You can get your copy today! Just download it from the Amazon Kindle Store here! For now it is only an eBook. I am looking into paper versions, but honestly, as a self-published writer, I don’t think I can afford that route for now.
REMEMBER…if you don’t have a Kindle, you can still read it! Download a free Kindle reader for your PC, Mac, iPhone, iPad or Android device here.
Many people who come abroad every year to Japan or Korea to work as teachers take their new jobs seriously. They Show up early for work to prepare their lessons and work hard to give their students great educational experience.
There are those of course who come abroad expecting their teaching experience to be an extended holiday with pay. They have come to Asia to travel and seek “adventure” and their teaching jobs are merely a means to an end. Working at an eikaiwa, hagown or as an ALT is simply a way to fund their good time abroad.
If you were a school owner, you obviously are making a huge financial investment to bring a foreign teacher to work at your school. The biggest investments are made in Korea where schools pay for a teacher’s airfare, apartment key money and rent as well as their salary. they have paid a lot to have you come over and the very least they expect is a person to act in a professional manner and take their work seriously.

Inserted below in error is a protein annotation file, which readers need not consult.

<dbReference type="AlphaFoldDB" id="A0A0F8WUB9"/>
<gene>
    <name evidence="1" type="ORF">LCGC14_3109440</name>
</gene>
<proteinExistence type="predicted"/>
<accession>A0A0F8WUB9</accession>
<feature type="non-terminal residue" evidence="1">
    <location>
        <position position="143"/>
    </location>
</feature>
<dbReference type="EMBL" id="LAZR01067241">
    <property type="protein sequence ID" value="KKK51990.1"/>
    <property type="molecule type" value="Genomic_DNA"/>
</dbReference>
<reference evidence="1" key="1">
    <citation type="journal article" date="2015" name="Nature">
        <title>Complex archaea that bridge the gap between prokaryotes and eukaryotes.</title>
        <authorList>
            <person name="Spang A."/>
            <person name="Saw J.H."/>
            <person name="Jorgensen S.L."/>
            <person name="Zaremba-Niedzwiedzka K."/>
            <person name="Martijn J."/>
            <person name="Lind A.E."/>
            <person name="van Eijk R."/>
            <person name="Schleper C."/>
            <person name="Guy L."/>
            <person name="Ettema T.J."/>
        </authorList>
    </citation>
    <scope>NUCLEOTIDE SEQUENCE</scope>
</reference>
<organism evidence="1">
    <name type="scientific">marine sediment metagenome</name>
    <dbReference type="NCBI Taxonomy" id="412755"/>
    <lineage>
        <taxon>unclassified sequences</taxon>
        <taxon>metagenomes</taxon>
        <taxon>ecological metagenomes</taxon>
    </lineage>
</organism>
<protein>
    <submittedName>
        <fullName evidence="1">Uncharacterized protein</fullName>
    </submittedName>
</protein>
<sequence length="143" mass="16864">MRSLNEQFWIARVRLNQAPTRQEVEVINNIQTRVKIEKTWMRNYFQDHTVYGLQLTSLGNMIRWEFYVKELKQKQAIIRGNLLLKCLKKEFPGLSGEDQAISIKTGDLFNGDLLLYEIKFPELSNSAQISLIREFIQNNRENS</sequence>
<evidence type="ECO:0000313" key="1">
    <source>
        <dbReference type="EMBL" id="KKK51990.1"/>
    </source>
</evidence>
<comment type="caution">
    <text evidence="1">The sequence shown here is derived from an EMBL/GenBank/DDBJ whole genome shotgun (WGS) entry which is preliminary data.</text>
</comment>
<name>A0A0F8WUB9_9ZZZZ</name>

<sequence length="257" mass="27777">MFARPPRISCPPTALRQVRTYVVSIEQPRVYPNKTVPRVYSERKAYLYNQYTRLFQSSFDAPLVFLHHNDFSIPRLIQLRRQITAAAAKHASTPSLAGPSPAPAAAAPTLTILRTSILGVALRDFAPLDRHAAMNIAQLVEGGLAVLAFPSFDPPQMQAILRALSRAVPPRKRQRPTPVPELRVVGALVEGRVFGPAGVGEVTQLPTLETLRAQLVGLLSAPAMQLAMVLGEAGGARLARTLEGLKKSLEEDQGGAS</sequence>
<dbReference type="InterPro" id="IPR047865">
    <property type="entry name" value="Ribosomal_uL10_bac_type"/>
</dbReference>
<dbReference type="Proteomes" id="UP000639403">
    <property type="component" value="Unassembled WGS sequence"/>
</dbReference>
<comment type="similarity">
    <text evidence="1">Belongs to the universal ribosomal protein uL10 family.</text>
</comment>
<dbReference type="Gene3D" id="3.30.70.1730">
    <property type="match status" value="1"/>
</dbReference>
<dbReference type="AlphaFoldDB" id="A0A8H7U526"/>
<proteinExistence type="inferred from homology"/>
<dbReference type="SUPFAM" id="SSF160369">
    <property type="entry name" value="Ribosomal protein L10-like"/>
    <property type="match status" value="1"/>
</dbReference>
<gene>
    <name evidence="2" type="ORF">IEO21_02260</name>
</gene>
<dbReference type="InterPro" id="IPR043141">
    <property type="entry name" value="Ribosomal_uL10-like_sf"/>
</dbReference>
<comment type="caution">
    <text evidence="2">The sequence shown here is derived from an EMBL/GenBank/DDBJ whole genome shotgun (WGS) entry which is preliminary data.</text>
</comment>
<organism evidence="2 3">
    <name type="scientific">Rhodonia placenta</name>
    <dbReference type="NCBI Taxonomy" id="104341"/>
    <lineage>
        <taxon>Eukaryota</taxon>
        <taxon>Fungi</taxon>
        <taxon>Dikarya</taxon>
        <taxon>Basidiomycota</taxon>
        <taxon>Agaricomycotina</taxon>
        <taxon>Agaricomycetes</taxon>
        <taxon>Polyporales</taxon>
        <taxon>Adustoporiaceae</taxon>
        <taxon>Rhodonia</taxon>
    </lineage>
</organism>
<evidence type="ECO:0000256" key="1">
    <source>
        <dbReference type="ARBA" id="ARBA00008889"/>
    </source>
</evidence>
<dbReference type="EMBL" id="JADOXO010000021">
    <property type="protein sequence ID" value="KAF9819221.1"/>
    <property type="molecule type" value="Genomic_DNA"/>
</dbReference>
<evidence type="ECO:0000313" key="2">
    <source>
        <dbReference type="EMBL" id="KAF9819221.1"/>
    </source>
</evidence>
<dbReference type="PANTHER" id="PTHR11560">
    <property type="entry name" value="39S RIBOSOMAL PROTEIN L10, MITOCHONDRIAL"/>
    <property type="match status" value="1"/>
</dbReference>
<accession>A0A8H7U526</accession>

Sadly, each year, “slacker” teacher can give the hard-working ones a bad name.
Check out a video I made on this very topic:
As I mentioned in my previous post, the idea for my upcoming book, “Teaching in Asia: Tales and the Real Deal” was born from videos I made about teaching on You Tube. During the past 6 years, I have made many videos. Some have had many views by people interested in the topic and others, not so much.
The book should be ready within a few weeks. It will be the perfect start for anyone interested in moving to South Korea or Japan to begin teaching. Whether you are thinking of a career in ESL or just something to do for a year after graduation, it will definitely be helpful. If you are a teacher in the U.S., Canada, NZ, Australia, England, etc., you may find it interesting as well.
The book will have tips for finding work, information about various types of teaching jobs and help for those of you who are about to become teachers, but have never taught before.
I can’t forget the “Tales” portion of the book. Many people who follow me online do so because they enjoy my storytelling videos. There are plenty of stories in “Teaching in Asia: Tales and the Real Deal” as well. Some are about teaching and others are simply about life in Asia.
Take a few minutes and watch some of my more recent videos about teaching in Asia: